The bid, for a reported $26 billion, sent TD Ameritrade shares up 17%, slightly over the bid price. It means Schwab itself, with a market capitalization of $61.7 billion, could be in the crosshairs.
The catalyst is said to be Schwab’s move to eliminate commissions on common stock trades. The October decision sent TD Ameritrade stock down by nearly one-third. The bid price is near where AMTD stood prior to slashing commissions.
But the Schwab bid didn’t come out of the blue. It was prompted by competition from a smaller fintech, Robinhood. It launched no-fee trading in 2013 and was valued at $7.6 billion in its latest funding round.
The Debt, The Debt, The Debt
The problem for Charles Schwab and for all brokers is technology debt, the same force driving credit card processors together to compete with Square (NYSE:SQ).
Once a technological solution is put in place, a company immediately starts accumulating technology debt, as new and cheaper solutions become possible. Robinhood is built on the Amazon (NASDAQ:AMZN) AWS cloud, while older brokerages were built on mainframes.
Assuming the deal gets done, Schwab and Ameritrade face the task of integrating disparate hardware operations, software teams and tools. Only their larger scales will let them do this. Schwab has also been gearing up to allow the purchase of fractional shares, which is expected to be a challenge to the mutual fund industry.
Schwab’s elimination of trading fees brought it 142,000 new accounts in October alone. Another big surge is expected early next year, when Schwab takes on 11 million brokerage accounts from USAA, a privately owned organization. That deal also brings $7 billion of cash on which Schwab will pay much less than USAA was offering. It’s small spreads on cash balances, and other fees earned from just handling money, that make up for the elimination of commissions.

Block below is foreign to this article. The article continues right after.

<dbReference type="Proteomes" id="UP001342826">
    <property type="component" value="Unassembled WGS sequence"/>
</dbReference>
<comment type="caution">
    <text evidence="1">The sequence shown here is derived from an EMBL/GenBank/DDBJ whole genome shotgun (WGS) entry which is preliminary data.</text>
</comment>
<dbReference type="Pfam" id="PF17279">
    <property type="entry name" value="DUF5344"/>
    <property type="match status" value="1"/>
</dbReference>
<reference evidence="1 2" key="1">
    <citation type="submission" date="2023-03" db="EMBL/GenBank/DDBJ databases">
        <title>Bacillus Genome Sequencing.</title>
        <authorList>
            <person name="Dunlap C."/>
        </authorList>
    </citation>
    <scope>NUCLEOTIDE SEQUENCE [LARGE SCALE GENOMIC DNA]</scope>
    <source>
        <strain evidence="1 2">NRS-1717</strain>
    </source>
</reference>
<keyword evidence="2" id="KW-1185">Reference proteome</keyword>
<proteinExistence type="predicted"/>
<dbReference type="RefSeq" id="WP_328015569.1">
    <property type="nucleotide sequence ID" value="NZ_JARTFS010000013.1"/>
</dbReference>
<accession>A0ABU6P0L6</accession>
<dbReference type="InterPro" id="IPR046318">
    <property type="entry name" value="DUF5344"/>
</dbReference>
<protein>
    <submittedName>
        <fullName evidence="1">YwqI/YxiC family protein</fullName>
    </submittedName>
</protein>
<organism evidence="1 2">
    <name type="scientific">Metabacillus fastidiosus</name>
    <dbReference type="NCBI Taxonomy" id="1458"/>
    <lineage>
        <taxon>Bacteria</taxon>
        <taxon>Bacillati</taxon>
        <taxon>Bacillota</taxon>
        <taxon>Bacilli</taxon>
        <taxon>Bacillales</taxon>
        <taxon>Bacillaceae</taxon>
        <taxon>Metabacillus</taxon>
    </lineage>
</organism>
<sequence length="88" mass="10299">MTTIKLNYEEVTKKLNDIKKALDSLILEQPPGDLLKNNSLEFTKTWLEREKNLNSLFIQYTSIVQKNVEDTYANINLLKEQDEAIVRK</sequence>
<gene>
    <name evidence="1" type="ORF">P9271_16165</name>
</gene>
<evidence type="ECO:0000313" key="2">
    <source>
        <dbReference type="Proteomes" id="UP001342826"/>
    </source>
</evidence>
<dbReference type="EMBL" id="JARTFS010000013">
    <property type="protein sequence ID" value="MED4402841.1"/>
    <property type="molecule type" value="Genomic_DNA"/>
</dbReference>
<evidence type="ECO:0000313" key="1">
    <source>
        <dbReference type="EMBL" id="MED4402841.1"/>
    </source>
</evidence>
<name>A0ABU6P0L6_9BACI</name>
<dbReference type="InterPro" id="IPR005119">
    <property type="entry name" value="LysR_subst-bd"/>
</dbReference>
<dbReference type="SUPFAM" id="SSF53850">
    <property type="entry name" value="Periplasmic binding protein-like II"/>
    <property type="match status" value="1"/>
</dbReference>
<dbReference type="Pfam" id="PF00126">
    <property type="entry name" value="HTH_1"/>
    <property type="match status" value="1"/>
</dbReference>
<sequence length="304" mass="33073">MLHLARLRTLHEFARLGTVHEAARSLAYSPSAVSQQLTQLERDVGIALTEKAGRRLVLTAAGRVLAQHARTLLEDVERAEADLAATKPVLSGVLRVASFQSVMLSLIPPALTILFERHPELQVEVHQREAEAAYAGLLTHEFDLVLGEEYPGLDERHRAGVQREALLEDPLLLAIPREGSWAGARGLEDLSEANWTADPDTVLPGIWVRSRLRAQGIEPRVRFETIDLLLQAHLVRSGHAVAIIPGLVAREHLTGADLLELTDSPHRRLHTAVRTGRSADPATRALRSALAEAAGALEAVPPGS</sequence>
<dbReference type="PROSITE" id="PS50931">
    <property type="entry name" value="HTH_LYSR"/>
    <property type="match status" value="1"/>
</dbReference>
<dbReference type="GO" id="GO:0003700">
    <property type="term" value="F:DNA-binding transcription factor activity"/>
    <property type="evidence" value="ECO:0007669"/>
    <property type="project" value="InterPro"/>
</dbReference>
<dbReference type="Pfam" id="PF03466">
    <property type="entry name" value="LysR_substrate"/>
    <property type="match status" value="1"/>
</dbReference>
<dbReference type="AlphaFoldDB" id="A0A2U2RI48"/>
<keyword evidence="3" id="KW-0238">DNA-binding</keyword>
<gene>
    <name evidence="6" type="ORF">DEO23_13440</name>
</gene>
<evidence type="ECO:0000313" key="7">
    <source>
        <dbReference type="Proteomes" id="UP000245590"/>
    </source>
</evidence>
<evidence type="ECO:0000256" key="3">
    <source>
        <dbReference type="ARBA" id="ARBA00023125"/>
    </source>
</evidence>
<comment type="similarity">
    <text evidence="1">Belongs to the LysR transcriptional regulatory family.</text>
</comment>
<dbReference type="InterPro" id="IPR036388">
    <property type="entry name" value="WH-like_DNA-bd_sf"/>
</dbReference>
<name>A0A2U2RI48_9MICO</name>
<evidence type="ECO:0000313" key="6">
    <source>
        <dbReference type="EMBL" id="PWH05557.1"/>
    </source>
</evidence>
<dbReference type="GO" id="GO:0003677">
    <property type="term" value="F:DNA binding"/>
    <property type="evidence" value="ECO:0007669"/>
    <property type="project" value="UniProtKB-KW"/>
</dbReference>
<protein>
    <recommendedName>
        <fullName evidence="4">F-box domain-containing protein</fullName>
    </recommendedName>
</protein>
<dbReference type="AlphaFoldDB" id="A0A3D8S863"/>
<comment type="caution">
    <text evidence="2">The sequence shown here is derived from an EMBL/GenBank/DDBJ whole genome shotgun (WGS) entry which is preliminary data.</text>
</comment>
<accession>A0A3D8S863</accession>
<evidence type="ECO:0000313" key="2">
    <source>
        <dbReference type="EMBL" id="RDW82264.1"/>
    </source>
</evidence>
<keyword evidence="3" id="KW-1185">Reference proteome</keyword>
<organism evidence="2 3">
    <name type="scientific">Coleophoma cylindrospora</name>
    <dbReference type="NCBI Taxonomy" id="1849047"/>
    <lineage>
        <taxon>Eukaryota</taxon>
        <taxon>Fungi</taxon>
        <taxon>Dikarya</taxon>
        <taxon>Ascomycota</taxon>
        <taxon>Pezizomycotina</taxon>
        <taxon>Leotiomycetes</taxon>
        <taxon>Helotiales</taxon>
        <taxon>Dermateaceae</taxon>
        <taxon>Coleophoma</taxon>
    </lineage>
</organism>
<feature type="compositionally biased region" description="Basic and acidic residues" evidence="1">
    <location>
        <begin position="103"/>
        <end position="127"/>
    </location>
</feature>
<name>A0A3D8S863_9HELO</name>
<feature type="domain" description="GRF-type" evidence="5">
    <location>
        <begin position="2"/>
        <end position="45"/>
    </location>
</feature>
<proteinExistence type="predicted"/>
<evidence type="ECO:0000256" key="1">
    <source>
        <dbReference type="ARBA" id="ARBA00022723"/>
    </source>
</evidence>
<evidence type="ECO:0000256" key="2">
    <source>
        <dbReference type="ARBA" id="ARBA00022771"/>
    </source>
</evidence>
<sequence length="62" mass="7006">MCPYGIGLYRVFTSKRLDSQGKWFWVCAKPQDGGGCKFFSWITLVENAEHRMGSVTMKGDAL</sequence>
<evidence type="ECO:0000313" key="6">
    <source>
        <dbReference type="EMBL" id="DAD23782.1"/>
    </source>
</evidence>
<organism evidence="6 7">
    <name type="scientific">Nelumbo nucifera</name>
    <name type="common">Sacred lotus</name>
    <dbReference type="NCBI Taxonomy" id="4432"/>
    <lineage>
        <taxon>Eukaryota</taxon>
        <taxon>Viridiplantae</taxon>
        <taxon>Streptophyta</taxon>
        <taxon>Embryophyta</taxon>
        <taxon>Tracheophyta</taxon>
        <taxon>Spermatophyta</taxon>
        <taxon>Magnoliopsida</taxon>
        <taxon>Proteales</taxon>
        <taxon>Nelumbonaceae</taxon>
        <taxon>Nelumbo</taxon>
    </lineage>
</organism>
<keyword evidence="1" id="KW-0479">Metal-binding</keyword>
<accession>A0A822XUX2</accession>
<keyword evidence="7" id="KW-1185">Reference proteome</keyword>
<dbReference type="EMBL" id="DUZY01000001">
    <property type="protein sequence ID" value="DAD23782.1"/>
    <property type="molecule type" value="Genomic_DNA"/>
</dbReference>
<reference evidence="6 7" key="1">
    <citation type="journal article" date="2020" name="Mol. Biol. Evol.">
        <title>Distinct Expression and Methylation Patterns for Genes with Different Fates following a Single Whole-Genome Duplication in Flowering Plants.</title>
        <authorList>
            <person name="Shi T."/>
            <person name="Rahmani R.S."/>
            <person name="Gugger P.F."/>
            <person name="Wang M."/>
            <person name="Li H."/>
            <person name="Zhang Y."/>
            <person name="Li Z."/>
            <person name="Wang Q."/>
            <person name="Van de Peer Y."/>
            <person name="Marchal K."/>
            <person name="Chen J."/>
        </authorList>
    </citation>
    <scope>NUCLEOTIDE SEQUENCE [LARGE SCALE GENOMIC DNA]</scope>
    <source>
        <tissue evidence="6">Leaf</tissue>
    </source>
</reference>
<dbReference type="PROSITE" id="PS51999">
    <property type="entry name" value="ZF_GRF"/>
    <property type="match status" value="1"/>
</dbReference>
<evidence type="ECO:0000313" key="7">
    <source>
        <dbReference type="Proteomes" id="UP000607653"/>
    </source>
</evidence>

Should You Buy Schwab Stock?
Schwab was founded in 1971 and TD Ameritrade four years later. Schwab spent a reported $313 million in advertising last year. TD Ameritrade was reported to be spending $62 million per quarter on ads three years ago. Together they probably represent $2 billion in ad billings. Some of that money, along with management savings, can help offset system integration costs.
Schwab brings in $10 billion of revenue each year and Ameritrade about $5.8 billion. Together they reported net income of $5.8 billion last year. This may be why Schwab stock also popped, by over 7%, once its bid was announced. E*Trade (NASDAQ:ETFC), on the other hand, dropped by 9%.
Consolidation could continue if larger financial players decide to come in. The big banks, Bank of America (NYSE:BAC), JPMorgan Chase (NYSE:JPM), Wells Fargo (NYSE:WFC) and Citigroup (NYSE:C), all do brokerage, and their systems are now as automated as the discounters. The merger mania, in other words, may have just begun.
The Bottom Line on Charles Schwab and TD Ameritrade
The cost of bringing financial transaction processing from the mainframe era into the cloud era is enormous. For companies to survive, they must do it at scale, so the costs are spread out across giant balances and transaction volumes.
Once it does get such a charter, expect banks to start merging the way the credit card processors and brokerages are.
Dana Blankenhorn is a financial and technology journalist. He is the author of the environmental story, Bridget O’Flynn and the Bear, available at the Amazon Kindle store. Write him at email@example.com or follow him on Twitter at @danablankenhorn. As of this writing he owned shares in SCHW, AMZN and JPM.